Henchard’s Tragedy in Novel The Mayor of Casterbridge by Thomas Hardy

June 7, 2022 by Essay Writer

Thomas Hardy character Michael Henchard in his novel The Mayor of Casterbridge is a tragic character who has engaged critics since its first publication. One can find Michael Henchard to be very near to Aristotle‘s definition of a tragic hero. According to Aristotle tragic hero suffers and meets his tragic end because of some human weakness. If we look at Henchard, he is not an eminently virtuous man. He is not a bad person by his intentions. But there are certain weaknesses in him and he suffers and meets his tragic end on account of these weaknesses. Aristotle says that a tragic hero must belong to a state of flourishing prosperity and downfall, from that prosperity brings terror and pity. One cannot feel pity for the downfall of evil and unjust person. The downfall of Henchard creates pity in the readers‘ hearts. Hardy‘s Henchard is according to the definition of Aristotle, suffers more than what he deserves for his weaknesses. He has a good number of points in his character. Some critics find Henchard as a truly Aristotelian hero.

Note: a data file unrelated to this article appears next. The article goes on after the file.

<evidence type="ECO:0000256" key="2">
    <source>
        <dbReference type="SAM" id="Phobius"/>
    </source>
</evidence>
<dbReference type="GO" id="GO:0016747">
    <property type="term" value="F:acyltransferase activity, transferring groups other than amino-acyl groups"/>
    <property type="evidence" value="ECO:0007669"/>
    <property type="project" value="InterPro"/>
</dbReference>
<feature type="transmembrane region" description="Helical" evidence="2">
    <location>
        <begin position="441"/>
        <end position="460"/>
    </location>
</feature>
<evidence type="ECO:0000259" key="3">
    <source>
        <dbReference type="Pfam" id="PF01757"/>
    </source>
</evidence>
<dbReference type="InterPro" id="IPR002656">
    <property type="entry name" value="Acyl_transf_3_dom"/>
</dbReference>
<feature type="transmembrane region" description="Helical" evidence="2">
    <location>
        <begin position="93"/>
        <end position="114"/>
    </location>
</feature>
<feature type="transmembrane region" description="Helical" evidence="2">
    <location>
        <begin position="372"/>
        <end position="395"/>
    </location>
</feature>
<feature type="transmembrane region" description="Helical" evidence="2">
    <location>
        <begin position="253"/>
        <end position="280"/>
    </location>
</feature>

One of the critics of the novel Simon Gatrell says about Henchard’s tragic flaws. He identifies Henchard as “proud, fiery, driven by imperious desires, uncaring of consequences, ruthlessly honest but destructive of himself and others around him” (55). He adds that attributes such as his ‘pride, his impulsive nature, and his ambition are exactly the conditions [that cause] his downfall and his destruction’ (84). These traits make Henchard lead to destruction. He has lost all the relationships he had in past. His excessive pride nourishes in him and he lost all his wealth and power in no time. He was no longer a mayor now when he starts jealousy with Farfrea which was closer enough to him. In his article entitled, “The Mayor of Casterbridge: The Fate of Michael Henchard’s Character”, Gatrell mentions talks about Henchard’s status and his fortune which makes him down in the context of tragedy: